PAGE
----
|Photos||Video & Audio||Blogs||Statistics||Archive||Shop||Mobile|
Wisden CricInfo staff
September 25, 2003
James Anderson has been withdrawn from England's Test squad to tour Bangladesh in order to rest a slight injury to his left knee. Anderson will, however, remain available for England's one-day series in Bangladesh, and both the Test and one-day series in Sri Lanka.
"James has an overuse injury in the tendon on the outer side of his left knee," said the ECB's chief medical officer, Dr Peter Gregory. "We feel it will be best alleviated by a combination of rest from competitive cricket and an intensive programme of strengthening exercises under the supervision of the Lancashire physio, Dave Roberts."
Anderson has been an integral part of England's Test and one-day teams since receiving a surprise call-up during the one-day VB Series in Australia last winter, but by the end of the summer he was clearly showing the effects of ten months of non-stop cricket. By missing the first leg of the winter, he will hopefully be refreshed for the more arduous challenges against Sri Lanka in November and West Indies next March.
Prior to flying out to Dhaka with England's one-day squad on October 28, Anderson will undergo a fitness programme designed to strengthen his left knee and will also spend time at the ECB National Academy in Loughborough, where he will work with the National Academy Bowling Coach, Troy Cooley.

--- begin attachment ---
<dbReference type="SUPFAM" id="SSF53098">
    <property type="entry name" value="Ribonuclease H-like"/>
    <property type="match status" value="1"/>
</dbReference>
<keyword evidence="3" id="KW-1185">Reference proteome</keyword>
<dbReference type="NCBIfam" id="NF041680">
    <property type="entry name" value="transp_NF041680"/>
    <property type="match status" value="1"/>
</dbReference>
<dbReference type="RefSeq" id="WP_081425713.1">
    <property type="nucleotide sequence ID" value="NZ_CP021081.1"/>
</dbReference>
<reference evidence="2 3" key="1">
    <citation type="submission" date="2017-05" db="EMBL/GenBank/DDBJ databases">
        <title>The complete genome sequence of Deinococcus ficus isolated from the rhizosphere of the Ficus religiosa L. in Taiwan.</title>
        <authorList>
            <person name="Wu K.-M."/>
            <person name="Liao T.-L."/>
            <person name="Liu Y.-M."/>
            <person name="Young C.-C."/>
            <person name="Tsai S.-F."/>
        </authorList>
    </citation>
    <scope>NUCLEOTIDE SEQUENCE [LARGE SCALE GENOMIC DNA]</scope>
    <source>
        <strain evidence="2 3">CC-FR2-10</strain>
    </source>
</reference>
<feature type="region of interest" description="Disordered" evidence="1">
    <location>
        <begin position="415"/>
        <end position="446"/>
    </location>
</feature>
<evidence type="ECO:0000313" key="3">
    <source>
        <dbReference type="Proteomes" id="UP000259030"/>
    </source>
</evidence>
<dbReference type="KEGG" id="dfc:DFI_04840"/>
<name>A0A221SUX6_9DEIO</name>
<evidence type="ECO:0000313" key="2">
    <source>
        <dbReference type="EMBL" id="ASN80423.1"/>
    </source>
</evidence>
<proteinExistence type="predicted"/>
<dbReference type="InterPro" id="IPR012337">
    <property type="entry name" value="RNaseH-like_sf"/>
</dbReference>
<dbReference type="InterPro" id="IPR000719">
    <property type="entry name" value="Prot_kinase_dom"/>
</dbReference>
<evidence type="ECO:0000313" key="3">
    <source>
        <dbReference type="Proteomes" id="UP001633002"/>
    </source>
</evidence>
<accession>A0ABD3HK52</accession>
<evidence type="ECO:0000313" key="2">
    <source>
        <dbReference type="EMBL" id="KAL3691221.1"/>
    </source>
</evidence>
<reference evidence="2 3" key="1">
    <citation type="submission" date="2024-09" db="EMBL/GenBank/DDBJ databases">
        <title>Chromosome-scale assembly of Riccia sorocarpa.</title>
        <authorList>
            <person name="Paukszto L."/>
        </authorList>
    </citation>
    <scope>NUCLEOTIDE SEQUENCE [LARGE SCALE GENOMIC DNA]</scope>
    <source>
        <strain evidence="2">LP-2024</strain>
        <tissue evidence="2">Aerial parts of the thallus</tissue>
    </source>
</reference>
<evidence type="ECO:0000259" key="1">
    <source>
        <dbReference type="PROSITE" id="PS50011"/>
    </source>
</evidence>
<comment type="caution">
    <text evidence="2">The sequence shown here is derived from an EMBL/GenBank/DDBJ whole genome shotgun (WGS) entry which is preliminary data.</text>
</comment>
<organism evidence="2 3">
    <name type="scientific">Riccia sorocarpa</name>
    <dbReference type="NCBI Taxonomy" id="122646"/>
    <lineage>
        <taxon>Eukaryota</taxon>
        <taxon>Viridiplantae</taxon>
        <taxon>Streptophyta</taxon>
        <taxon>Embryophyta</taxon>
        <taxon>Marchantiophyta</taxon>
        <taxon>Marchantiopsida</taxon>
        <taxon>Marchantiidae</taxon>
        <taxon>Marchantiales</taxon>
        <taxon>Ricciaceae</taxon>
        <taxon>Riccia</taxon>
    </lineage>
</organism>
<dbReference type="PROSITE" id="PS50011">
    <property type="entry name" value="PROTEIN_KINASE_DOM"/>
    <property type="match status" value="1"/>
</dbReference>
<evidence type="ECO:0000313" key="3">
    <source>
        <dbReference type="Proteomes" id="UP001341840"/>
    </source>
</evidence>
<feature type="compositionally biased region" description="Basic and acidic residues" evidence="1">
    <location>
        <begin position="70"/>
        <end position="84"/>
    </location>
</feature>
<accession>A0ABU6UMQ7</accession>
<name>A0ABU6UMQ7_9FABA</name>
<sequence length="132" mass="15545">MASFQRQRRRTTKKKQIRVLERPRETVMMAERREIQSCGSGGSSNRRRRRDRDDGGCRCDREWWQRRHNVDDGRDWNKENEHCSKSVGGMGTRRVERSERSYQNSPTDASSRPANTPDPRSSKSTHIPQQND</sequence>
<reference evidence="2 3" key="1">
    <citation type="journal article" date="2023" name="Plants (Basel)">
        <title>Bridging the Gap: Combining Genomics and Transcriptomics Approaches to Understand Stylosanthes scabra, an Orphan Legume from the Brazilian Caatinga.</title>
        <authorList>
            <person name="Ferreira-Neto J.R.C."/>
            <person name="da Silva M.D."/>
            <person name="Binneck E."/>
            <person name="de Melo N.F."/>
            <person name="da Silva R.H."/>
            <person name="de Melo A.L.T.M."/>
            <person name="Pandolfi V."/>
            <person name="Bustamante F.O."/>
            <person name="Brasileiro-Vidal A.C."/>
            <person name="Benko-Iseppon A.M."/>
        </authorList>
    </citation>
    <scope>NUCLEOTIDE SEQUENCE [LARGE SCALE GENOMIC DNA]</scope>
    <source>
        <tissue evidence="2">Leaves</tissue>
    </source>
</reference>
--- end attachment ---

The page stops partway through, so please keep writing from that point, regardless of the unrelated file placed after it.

"Losing James for the Bangladesh Tests is a blow," admitted David Graveney, England's chairman of selectors. "But he is a young bowler who has borne a heavy workload this summer. Having consulted the medical team we feel that this decision is in his best long-term interests."
The England selectors will announce a replacement for Anderson next week, ahead of the Test squad's departure for Bangladesh on October 7. Sussex's James Kirtley is the favourite to take his place.
© ESPN Sports Media Ltd.
The serene team culture cultivated by Misbah and his men shouldn't be allowed to be disrupted by a player with a tainted past
An early start to the international season, coupled with costly tickets, have kept the Australian public away from the cricket
Mahela Jayawardene reflects on his Test career, and the need to bridge the gap between international and club cricket in Sri Lanka
In 2011, MS Dhoni helped end a 28-year wait for India and gifted Sachin Tendulkar something he had craved throughout his career - to be called a World Cup champion
Coloured clothes, black sightscreens, two white balls: the game of cricket looked so different in 1992. But writing about it now seems more fun than watching it then
Never mind cricket's absence from free-to-air TV - changes in social attitudes, the demands of work, and an individualistic age are all contributing to a decline in participation
The sickening blow that struck Phillip Hughes is a reminder of the ever-present dangers associated with facing fast bowlers, even while wearing a helmet